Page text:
Easter Egg Safety

— Written By Jeannie Leonard and last updated by
en Español / em Português

El inglés es el idioma de control de esta página. En la medida en que haya algún conflicto entre la traducción al inglés y la traducción, el inglés prevalece.

Al hacer clic en el enlace de traducción se activa un servicio de traducción gratuito para convertir la página al español. Al igual que con cualquier traducción por Internet, la conversión no es sensible al contexto y puede que no traduzca el texto en su significado original. NC State Extension no garantiza la exactitud del texto traducido. Por favor, tenga en cuenta que algunas aplicaciones y/o servicios pueden no funcionar como se espera cuando se traducen.


Inglês é o idioma de controle desta página. Na medida que haja algum conflito entre o texto original em Inglês e a tradução, o Inglês prevalece.

Ao clicar no link de tradução, um serviço gratuito de tradução será ativado para converter a página para o Português. Como em qualquer tradução pela internet, a conversão não é sensivel ao contexto e pode não ocorrer a tradução para o significado orginal. O serviço de Extensão da Carolina do Norte (NC State Extension) não garante a exatidão do texto traduzido. Por favor, observe que algumas funções ou serviços podem não funcionar como esperado após a tradução.


English is the controlling language of this page. To the extent there is any conflict between the English text and the translation, English controls.

Clicking on the translation link activates a free translation service to convert the page to Spanish. As with any Internet translation, the conversion is not context-sensitive and may not translate the text to its original meaning. NC State Extension does not guarantee the accuracy of the translated text. Please note that some applications and/or services may not function as expected when translated.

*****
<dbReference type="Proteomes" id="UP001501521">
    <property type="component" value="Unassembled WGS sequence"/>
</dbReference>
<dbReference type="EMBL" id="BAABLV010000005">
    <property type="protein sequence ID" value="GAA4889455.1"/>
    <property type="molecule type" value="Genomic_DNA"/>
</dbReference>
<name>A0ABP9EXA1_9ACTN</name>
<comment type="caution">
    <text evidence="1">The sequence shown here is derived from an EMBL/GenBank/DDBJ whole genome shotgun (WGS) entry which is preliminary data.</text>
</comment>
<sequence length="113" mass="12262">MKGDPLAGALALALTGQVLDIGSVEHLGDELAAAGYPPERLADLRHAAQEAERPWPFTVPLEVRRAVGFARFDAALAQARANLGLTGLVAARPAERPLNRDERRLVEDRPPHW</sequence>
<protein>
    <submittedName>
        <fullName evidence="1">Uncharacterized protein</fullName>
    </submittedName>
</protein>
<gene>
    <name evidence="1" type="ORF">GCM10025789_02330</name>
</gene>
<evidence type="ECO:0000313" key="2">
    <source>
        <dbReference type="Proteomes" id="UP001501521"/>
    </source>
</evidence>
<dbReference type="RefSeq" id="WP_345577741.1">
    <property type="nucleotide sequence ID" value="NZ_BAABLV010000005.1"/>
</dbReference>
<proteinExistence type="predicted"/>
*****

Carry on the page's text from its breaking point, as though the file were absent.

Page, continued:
Collapse ▲

For many families, an Easter Day celebration just would not be complete without the traditional Easter egg hunt. Preparing for the hunt can be a fun-filled, family-friendly activity.

But remember, eggs are food, not toys. They must be handled carefully. To enjoy the safest possible holiday, please keep the following tips in mind when preparing Easter eggs.

Buying & Storing

  • Only purchase eggs from a refrigerated case.
  • Always inspect the eggs carefully before purchasing. Eggs with cracked or broken shells should be discarded.
  • Only store eggs in their original containers. They will stay fresher longer. Fresh eggs with undamaged shells can be kept refrigerated for months.

(Note: For best quality, use eggs within three weeks.)


  • Remember for safety reasons; always wash your hands before preparing food.
  • For the perfect hard boiled eggs, follow these steps:
  1. Place eggs in a single layer in a saucepan and fill with water until one inch of water covers the


  1. Cover the pan and bring to a boil.
  2. Turn off the heat and remove the pan from the burner.
  3. Let eggs stand, covered, for 15 minutes.
  4. Cool eggs quickly in ice water.

(Note: To ensure the safest possible eggs, do not leave cooked eggs at room temperature for longer than four hours.)


  • For best results, eggs should be room temperature or below when dyeing.
  • Do not color eggs with cracked shells.
  • If the eggs are to be eaten, use food coloring or food-grade dye when dyeing eggs.
  • Refrigerate eggs promptly after dyeing and until they are to be hidden.


  • Keep eggs away from pets, wild animals, insects, or pesticides and other chemicals.
  • Refrigerate eggs promptly after the hunt.
  • Do not eat eggs with cracked or broken shells.
  • Use cooked eggs within one week.